In today’s society, those traits sometimes come in guise of the “bad boy.” Unfortunately, more often than not, he’ll also be a liar and a cheat which is what the nice guys point to when they say women are crazy for bypassing them. Coupled with the newfangled notion that women should actually seek liaisons with bad boys, you see the nice guy’s dilemma. He’s waiting for Ms. Right to notice what a wonderful and sensitive guy he is. Meanwhile, Ms. Right is on the back of some bad boy’s motorcycle en route to Miami for the weekend.
But I don’t begrudge women for dating bad boys. Women find bad boys exciting. They always have and probably always will. Women like being with impulsive, thrill-seeking men who have an edge—the same way that men desire to be with gorgeous and shapely, fun-loving women. It’s probably hardwired in the genes of both sexes. Nice guys should be fun and exciting and be the kind of man women want to take home to meet the parents, as well as the man they want to run off to Miami with. The bad boys don’t have a monopoly on testosterone, you know. You can be manly without being a liar and a jerk.
I just say that women need to be prepared to accept the consequences of dating bad boys when things go south. I understand that sometimes you get the wool pulled over your eyes, but you ladies have to admit that you generally know who the bad boys are and you still give them the time of day. Men do the approaching; women do the choosing. If all the men who approach you are of the bad-boy variety, remember to thank your bacon-frying counterparts who made it seem like a crime for an ordinary Joe to approach a woman.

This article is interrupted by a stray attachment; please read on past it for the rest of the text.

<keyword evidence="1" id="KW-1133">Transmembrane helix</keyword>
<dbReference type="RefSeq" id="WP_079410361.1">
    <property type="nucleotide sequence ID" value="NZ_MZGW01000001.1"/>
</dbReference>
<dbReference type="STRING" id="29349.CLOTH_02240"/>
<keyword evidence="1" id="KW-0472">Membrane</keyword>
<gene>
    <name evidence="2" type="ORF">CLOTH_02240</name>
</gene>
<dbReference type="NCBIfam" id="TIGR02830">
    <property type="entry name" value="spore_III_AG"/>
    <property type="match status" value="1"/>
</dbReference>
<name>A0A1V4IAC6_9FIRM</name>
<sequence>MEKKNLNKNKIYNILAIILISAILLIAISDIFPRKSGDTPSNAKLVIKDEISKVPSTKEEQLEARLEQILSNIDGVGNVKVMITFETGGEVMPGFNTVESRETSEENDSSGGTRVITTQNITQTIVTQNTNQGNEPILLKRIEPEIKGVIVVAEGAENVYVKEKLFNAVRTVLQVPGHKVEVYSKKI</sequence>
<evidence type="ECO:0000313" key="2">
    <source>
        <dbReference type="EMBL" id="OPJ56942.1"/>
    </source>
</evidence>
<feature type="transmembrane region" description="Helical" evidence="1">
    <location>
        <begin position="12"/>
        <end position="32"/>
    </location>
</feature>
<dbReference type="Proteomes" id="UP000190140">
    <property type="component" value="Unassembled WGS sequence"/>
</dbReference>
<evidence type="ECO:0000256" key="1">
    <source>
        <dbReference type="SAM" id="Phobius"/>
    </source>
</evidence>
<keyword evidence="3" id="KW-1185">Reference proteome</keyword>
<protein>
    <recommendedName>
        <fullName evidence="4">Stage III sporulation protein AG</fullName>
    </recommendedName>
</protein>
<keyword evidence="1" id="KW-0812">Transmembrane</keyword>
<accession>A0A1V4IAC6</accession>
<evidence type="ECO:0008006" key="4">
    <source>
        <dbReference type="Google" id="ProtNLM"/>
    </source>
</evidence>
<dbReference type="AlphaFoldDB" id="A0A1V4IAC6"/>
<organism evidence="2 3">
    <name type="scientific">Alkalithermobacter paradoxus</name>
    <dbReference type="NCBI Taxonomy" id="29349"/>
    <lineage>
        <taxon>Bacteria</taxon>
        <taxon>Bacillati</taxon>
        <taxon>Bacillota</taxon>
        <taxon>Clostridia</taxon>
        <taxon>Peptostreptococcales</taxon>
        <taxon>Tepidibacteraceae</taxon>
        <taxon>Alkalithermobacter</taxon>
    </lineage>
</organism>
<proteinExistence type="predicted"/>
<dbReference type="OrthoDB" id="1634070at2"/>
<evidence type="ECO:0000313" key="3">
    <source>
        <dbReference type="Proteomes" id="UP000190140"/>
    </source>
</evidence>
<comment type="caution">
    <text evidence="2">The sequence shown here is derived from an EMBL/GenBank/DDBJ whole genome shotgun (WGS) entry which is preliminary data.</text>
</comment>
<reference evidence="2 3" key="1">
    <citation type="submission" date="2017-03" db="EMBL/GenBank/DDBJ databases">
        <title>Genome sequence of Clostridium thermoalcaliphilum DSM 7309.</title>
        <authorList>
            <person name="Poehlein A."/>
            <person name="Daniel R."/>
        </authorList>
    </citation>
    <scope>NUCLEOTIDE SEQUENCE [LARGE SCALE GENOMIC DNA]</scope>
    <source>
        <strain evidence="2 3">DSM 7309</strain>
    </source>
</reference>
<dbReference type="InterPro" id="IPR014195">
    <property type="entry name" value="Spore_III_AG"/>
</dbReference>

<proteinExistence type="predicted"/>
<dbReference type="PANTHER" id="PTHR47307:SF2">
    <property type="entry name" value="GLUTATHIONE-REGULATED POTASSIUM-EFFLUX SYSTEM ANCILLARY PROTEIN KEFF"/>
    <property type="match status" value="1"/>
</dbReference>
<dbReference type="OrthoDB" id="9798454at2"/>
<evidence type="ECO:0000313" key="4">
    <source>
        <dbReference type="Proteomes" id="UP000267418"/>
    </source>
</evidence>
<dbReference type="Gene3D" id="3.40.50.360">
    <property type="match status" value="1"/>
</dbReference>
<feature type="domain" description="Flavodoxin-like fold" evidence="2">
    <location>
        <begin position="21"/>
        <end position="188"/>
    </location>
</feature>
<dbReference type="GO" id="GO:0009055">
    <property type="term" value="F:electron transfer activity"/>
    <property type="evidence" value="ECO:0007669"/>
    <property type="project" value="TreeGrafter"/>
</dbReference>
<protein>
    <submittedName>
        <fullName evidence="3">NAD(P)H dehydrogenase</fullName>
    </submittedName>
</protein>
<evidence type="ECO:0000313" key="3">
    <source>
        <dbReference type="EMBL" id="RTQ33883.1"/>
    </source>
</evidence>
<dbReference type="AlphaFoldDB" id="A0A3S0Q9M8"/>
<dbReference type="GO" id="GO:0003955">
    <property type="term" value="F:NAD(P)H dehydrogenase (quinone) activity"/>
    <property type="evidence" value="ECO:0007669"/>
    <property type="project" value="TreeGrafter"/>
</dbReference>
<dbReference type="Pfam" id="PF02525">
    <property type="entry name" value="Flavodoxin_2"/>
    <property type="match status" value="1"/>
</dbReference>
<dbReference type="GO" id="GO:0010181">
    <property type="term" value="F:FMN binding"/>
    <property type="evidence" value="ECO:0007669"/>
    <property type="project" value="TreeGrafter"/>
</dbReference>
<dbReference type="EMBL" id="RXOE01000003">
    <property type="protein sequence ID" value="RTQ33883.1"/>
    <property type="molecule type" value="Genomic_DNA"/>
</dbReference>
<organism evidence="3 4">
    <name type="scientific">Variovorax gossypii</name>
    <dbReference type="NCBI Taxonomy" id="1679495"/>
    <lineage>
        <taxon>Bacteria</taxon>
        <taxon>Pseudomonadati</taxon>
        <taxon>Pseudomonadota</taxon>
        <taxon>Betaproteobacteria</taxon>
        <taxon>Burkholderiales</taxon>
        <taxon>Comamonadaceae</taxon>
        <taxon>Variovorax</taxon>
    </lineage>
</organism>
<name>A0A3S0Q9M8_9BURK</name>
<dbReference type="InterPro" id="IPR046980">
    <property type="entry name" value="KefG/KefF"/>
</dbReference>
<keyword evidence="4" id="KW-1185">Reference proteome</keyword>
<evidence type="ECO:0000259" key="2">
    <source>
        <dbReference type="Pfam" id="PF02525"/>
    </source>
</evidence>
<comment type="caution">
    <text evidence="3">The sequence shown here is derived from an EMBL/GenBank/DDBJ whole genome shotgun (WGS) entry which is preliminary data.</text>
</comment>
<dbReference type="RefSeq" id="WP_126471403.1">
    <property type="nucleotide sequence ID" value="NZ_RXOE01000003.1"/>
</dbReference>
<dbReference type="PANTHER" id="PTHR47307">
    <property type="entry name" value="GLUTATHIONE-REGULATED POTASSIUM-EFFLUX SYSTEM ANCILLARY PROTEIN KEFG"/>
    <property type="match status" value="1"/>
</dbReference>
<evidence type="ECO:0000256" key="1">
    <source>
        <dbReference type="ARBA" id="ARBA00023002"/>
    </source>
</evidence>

If those liberated women of the ’70s were really smart, they would have encouraged men to be bold, adventurous gentlemen instead of telling women that it would be okay to go through a bad-boy phase. They also should have canned the sensitive man nonsense. Talk about a load of rubbish. But Alan Alda and Phil Donahue laughed all the way to bank.
Dating, like fishing is relatively easy for those willing to put in the time and effort. Does the fisherman argue with the fish over what kind of bait the fish responds to? No. The fisherman gives the fish what the fish wants to get the fish on the hook. In dating, you win when you give the opposite sex what they want.
The truth is that dating was easier before women got involved with their tinkering and trying to improve things. Men need to be men, warts and all, and women need to be cool with that. Women should date the men they want, but they should stop all the whining when the man they picked turns out to be a dud.
But don’t try and tell an angry bunch of pillow wielding women that.